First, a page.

Ryanair is the biggest airline in Ireland, and simultaneously one of the biggest in Europe. Their destinations link many major European cities, which includes most countries on this continent. And if you travel anywhere within EU, you’ll likely be seeing these planes a lot, because they are also low-cost.
Meaning and History
The airline was established in Ireland in 1984. Many countries introduce something associated with their homeland into the name, and Ryanair did so too, although in a strange way. It’s literally the name ‘Ryan’ + the word ‘air’. The name in particular is so famously Irish that most people would instantly recognize that the airline must be Irish.
1985 – 1980s
For the first three years of their existence, they used the triskelion emblem as the central piece of their logotype. A triskelion is a Celtic symbol that usually depicts three spirals connected in the middle. Instead of spirals, the airline used the rear parts of the planes – including the tail and a stabilizer colored red and black.
Below, they’ve written their name in the same linear style as the triskelion bit above. The letters consisted of two lines instead of one, which could refer to the take-off paths, probably.
1980s – 1990s
The current emblem is a streamlined iteration of its predecessor. Redundant elements have been shed, allowing for a more visually digestible representation. The previous red accents within the trio of circular “Rs” were eliminated, and the linear patterns within the airline’s moniker were also discarded. Additionally, the designers elevated the “Y” from its previous lowercase stature to an uppercase form, and they distinctively spaced the “N” and “A” on the right, ensuring they seamlessly integrated with the adjacent characters. This refreshed design conveys clarity and simplicity, emphasizing the brand’s evolution and attention to modern aesthetics.
1980s – 1990s
The refreshed emblem bears a striking resemblance to its predecessor. The most prominent shift is seen in the typography: all characters now sport a bolder appearance, with the strokes being substantially more robust, especially when compared to the “R” of the earlier design. Subtle tweaks were made to the typeface as well. The arch of the “R” expanded in a vertical direction, making it more pronounced, whereas the “Y” and “A” took on a slightly more condensed form. Except for the standalone “A”, the entirety of the text leans in an italic fashion, adding a touch of dynamism and fluidity to the overall presentation. This modern iteration subtly communicates evolution while maintaining the essence of the brand’s identity.
1990s – 1990s
The emblem underwent a transformation, albeit subtle. Primarily, a serene blue sky adorned with fluffy white clouds was introduced – an apt representation for an aviation entity. While the typeface underwent tweaks, the essence of the label stayed familiar, ensuring immediate brand recognition. The most notable shift was in the uniformity of the letter heights, abandoning the distinctively long leg of the “R” from prior iterations. This iteration downsized the “R” insignia, laying greater emphasis on the brand’s moniker, signifying both its heritage and evolution as an airline industry leader. The design choices seemed to echo the company’s commitment to innovation while staying true to its roots.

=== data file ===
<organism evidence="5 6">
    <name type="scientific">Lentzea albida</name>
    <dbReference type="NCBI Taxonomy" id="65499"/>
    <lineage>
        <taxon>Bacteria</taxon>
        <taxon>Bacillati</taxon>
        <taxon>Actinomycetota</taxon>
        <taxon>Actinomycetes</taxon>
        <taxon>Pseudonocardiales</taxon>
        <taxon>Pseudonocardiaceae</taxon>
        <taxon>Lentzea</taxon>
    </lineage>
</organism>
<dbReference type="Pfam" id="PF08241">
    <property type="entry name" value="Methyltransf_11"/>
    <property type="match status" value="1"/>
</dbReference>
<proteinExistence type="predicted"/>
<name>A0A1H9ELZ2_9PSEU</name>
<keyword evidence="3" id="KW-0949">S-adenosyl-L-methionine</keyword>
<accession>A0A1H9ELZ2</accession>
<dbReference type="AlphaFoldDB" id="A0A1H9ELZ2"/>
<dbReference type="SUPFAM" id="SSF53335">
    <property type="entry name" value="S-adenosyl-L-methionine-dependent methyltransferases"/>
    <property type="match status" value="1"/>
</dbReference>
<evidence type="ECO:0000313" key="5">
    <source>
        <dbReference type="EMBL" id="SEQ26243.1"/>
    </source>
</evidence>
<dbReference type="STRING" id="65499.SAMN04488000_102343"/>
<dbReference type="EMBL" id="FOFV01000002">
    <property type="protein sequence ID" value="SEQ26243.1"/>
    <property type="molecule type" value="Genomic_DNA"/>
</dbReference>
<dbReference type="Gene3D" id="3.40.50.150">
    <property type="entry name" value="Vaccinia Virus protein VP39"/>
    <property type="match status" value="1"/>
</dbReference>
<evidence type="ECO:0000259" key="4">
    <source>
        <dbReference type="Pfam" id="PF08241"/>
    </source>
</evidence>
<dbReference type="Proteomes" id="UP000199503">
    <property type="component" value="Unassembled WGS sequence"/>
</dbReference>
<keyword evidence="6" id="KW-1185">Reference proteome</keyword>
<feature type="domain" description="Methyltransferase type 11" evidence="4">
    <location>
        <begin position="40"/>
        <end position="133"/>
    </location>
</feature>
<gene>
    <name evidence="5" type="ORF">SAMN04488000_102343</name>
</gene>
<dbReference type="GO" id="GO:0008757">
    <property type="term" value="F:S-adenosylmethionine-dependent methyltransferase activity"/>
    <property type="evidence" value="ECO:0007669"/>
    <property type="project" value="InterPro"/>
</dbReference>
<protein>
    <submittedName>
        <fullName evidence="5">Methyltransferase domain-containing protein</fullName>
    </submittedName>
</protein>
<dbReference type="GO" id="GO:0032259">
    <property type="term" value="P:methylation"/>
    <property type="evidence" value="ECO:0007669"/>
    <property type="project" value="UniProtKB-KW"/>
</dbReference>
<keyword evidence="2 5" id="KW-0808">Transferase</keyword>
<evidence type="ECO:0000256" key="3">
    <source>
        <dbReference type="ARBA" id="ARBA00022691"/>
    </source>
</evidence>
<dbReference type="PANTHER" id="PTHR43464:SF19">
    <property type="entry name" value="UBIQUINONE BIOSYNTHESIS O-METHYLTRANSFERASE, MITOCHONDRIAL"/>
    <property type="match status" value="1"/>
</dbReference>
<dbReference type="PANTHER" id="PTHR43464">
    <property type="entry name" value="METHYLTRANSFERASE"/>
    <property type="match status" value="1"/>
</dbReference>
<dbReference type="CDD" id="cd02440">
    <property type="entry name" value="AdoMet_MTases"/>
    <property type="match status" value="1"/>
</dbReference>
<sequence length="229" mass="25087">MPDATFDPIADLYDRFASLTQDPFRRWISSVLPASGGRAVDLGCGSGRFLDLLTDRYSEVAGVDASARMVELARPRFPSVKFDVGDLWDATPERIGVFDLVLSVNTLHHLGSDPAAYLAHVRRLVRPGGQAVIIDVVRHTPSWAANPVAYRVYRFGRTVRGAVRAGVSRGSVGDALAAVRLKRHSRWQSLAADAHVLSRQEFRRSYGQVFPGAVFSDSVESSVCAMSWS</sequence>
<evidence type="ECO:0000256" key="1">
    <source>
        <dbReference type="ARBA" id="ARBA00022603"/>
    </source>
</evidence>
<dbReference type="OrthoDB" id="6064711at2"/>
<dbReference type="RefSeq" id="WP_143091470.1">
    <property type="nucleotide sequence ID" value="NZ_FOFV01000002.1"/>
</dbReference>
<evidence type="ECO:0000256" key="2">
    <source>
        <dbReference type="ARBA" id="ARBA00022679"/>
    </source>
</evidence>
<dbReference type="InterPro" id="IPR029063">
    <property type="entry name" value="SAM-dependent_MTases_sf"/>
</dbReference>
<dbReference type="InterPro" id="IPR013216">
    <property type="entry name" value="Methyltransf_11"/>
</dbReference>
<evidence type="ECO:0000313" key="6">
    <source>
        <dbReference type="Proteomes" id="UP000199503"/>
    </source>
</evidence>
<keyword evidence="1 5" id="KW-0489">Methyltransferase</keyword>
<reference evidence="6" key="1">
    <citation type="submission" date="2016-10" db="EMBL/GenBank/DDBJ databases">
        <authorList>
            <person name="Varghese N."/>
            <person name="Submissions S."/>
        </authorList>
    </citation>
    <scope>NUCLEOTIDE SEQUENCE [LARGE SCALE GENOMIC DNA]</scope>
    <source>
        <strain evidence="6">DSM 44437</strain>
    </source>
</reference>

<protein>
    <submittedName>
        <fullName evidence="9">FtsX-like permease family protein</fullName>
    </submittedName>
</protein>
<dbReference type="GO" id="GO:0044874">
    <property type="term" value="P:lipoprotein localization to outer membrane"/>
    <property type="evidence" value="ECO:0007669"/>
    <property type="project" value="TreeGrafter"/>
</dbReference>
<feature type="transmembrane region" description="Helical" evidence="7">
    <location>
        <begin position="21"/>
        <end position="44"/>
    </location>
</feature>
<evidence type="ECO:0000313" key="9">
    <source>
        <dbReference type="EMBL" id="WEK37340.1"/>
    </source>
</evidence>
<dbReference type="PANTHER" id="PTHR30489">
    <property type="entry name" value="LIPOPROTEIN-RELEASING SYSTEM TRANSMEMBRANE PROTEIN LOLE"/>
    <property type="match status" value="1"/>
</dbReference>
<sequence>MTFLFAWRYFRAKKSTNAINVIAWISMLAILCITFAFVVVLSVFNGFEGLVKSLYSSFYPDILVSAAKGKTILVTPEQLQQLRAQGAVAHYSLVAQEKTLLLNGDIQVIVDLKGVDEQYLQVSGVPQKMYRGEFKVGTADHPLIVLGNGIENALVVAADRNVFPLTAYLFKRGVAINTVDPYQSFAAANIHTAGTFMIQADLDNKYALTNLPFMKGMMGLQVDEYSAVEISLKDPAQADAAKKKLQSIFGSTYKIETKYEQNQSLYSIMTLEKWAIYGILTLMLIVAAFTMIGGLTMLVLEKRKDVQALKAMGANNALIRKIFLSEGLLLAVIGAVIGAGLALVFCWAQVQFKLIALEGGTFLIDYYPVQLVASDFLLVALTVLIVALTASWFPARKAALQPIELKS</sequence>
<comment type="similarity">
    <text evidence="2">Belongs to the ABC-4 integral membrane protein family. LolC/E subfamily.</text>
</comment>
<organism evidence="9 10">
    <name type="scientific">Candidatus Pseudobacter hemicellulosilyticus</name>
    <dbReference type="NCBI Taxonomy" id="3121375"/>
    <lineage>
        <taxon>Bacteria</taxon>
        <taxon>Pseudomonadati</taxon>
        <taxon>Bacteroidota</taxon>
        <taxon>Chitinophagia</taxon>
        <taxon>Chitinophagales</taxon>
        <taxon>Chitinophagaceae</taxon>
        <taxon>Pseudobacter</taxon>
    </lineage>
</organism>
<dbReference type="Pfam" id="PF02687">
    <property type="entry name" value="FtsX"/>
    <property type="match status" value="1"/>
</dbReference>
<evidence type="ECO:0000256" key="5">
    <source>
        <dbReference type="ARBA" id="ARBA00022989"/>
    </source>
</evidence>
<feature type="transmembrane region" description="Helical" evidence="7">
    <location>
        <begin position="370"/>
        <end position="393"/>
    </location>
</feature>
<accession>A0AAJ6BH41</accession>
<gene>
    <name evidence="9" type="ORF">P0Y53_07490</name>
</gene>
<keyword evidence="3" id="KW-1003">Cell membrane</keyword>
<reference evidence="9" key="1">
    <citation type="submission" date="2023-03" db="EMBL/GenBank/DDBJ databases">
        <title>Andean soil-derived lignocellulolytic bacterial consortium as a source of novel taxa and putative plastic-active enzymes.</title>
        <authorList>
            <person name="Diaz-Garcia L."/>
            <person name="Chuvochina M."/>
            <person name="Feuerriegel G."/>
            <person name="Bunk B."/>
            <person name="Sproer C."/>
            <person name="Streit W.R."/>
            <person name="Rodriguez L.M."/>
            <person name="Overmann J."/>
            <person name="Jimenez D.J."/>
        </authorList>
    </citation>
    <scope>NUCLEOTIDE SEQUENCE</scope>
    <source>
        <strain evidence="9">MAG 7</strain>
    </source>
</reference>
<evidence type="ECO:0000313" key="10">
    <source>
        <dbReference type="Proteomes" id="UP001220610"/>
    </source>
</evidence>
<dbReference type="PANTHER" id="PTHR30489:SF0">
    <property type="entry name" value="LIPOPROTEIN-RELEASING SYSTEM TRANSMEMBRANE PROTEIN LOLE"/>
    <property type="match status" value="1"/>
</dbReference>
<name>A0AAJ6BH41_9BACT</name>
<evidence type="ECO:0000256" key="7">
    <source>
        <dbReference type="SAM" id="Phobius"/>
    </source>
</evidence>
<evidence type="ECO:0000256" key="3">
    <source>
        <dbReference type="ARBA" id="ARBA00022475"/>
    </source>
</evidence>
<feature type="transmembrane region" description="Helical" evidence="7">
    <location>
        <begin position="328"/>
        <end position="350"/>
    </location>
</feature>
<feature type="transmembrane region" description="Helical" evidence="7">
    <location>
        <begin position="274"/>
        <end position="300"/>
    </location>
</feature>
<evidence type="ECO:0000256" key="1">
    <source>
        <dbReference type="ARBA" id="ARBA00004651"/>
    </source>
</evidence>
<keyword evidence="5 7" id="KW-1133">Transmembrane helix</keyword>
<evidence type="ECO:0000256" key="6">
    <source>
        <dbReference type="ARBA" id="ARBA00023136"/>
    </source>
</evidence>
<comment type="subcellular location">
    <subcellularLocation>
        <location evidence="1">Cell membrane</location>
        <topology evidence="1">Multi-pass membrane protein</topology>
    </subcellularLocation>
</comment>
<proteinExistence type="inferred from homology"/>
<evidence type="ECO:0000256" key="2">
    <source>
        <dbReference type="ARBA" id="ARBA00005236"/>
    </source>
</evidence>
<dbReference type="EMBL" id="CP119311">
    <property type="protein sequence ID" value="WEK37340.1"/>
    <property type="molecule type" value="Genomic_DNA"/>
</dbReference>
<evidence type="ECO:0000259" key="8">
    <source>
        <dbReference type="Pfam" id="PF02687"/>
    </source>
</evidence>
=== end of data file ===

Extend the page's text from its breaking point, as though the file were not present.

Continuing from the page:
1990s – 1990s
Within this emblem, the most pronounced alterations centered around the airline’s moniker. Consequently, prominent, uniformly sized letters emerged. The design team accentuated the italicized style, giving the letters an airier feel by not fully connecting some of their internal components. Specifically, the horizontal bars in the “R” and “A” don’t extend completely to the other side. The hue of the logo was also updated, transitioning to a rich shade of navy blue, evoking a sense of depth and professionalism. This redesign reflects a blend of modernity and tradition, capturing the airline’s evolving identity while respecting its foundational elements.
1990s – 2001
In 1987, they decided to include another patriotic symbol without being eccentric about it. The emblem was now a national symbol of Ireland – the golden harp of Brian Boru. To the right of it was also the company’s name – Ryanair – in all capital letters. The font was this time some artistic sans-serif that likes to cut letters in weird places.
2001 – 2013
In 2001, they decided to use a simpler image – just the airline’s name in soft, pleasant typeface put inside a rectangular shape. The colors are actually deeper than just designers’ preference. The blue is, unbeknownst to most, Ireland’s national color, and the yellow is directly derived from the good-old harp.
2013 – today
In 2013, they decided to reuse the 1987 logo, but change the font this time. All the weird appendages were removed, and it was now just a mundane sans-serif colored in blue, although the general look stayed.
Emblem and Symbol
Ryanair likes their harps so much they put this emblem twice on each side of their planes. The one is blue and sits right next to the company name in the plane’s middle segment, and the other is all the way back on the stabilizer – colored golden and placed over the blue background.